Fabisiak, J P, et al., Integrative Metabolome and Transcriptome Profiling Reveals Discordant Energetic Stress between Mouse Strains with Differential Sensitivity to Acrolein-Induced Acute Lung Injury. Mol Nutr Food Res, 2011. 55(9): 1423-34.



This investigation sought to better understand the metabolic role of the lung and to generate insights into the pathogenesis of acrolein-induced acute lung injury. A respiratory irritant, acrolein is generated by overheating cooking oils or by domestic cooking using biomass fuels, and is in environmental tobacco smoke, a health hazard in the restaurant workplace.


Using SM/J (sensitive) and 129X1/SvJ (resistant) inbred mouse strains, the lung metabolome was integrated with the transcriptome profile before and after acrolein exposure. A total of 280 small molecules were identified and mean values (log 2 >0.58 or <-0.58, p<0.05) were considered different for between-strain comparisons or within-strain responses to acrolein treatment. At baseline, 24 small molecules increased and 33 small molecules decreased in the SM/J mouse lung as compared to 129X1/SvJ mouse lung. Notable among the increased compounds was malonylcarnitine. Following acrolein exposure, several molecules indicative of glycolysis and branched chain amino acid metabolism increased similarly in both strains, whereas SM/J mice were less effective in generating metabolites related to fatty acid β-oxidation.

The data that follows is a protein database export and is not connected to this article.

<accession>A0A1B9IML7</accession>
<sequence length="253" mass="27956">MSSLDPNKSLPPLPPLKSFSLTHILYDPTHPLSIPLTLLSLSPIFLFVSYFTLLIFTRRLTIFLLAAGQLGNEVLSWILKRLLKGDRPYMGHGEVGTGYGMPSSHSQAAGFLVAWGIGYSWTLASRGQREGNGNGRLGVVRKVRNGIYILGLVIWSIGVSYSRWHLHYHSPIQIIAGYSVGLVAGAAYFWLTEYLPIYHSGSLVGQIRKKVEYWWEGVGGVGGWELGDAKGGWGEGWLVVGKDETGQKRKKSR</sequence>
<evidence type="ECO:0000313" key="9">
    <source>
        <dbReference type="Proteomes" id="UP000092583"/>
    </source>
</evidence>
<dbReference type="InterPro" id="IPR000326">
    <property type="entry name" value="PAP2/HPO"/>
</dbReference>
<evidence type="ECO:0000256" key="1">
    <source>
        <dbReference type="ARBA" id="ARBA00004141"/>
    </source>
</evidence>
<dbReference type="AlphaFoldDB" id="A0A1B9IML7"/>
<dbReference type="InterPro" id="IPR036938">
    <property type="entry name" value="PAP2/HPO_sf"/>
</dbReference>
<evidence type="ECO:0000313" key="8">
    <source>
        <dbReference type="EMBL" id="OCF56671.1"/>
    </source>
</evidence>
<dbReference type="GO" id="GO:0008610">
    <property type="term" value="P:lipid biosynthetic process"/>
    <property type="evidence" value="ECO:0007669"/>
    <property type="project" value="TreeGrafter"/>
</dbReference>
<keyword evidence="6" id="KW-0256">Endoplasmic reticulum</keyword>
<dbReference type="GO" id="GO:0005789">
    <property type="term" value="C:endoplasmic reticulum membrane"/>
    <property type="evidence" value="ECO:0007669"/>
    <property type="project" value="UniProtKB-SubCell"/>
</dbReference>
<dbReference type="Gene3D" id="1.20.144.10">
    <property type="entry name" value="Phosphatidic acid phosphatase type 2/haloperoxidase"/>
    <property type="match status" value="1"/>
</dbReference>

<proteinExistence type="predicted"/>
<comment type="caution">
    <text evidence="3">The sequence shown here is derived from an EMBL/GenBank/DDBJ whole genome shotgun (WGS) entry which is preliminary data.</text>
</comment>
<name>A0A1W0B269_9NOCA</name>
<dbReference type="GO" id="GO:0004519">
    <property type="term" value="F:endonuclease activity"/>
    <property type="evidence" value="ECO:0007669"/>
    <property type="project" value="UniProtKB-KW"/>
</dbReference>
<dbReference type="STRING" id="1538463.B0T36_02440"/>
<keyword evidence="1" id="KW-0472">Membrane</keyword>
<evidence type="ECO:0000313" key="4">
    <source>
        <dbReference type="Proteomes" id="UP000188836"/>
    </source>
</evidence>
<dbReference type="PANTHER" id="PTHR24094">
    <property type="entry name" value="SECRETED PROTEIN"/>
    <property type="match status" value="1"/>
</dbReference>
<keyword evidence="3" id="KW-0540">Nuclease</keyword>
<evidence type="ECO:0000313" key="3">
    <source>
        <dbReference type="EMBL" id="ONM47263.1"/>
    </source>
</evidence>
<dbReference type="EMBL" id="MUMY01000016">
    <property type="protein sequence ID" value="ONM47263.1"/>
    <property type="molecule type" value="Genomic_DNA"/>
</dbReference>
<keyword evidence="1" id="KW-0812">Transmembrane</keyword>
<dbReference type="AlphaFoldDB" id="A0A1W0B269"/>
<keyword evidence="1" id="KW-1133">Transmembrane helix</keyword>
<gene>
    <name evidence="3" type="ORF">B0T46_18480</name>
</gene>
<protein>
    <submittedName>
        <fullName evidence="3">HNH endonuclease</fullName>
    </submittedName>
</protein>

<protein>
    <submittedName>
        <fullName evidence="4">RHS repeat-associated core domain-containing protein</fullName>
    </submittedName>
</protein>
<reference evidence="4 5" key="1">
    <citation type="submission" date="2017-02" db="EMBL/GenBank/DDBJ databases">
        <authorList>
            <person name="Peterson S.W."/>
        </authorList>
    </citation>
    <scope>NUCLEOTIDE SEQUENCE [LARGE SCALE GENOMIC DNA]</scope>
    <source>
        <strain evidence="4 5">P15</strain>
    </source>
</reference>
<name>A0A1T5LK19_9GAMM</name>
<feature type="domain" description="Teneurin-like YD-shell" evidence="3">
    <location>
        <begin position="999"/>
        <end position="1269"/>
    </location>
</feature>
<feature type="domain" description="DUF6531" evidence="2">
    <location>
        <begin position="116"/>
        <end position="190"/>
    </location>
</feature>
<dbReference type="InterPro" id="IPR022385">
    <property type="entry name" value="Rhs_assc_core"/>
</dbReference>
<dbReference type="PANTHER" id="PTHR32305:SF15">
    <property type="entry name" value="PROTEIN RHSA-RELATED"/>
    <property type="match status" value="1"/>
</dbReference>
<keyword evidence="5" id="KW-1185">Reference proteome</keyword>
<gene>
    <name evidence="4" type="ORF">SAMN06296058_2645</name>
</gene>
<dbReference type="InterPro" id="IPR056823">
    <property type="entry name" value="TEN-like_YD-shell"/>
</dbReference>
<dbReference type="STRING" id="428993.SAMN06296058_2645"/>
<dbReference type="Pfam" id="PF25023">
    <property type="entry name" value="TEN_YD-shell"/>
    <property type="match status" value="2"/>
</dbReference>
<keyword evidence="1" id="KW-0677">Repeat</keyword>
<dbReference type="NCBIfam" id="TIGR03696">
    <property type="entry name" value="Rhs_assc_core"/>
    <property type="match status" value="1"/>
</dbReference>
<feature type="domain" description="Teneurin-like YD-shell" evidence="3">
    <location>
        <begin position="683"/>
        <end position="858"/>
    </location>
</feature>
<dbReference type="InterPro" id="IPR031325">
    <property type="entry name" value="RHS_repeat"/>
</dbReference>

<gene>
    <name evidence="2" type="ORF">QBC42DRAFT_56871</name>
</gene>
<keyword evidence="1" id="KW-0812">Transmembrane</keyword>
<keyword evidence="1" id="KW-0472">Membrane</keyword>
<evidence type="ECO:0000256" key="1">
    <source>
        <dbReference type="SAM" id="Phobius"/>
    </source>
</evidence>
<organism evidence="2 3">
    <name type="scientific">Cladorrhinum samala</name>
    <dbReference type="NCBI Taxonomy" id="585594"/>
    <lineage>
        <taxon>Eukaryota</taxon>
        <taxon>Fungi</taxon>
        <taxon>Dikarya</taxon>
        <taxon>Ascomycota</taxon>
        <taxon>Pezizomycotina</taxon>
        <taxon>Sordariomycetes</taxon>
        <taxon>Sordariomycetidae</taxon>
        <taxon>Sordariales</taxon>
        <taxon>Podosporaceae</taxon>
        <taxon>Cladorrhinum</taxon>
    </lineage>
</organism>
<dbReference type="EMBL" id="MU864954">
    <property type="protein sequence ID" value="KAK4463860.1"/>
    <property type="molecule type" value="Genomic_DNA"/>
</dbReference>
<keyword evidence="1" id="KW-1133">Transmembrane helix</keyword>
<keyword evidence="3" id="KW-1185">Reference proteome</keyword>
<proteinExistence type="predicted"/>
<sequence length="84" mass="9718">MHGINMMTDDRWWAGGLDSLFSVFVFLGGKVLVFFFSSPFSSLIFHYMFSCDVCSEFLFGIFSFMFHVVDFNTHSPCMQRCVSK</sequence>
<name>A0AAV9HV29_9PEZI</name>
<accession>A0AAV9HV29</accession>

These findings suggest management of energetic stress varies between these strains, and that the ability to evoke auxiliary energy generating pathways rapidly and effectively may be critical in enhancing survival during acute lung injury in mice.

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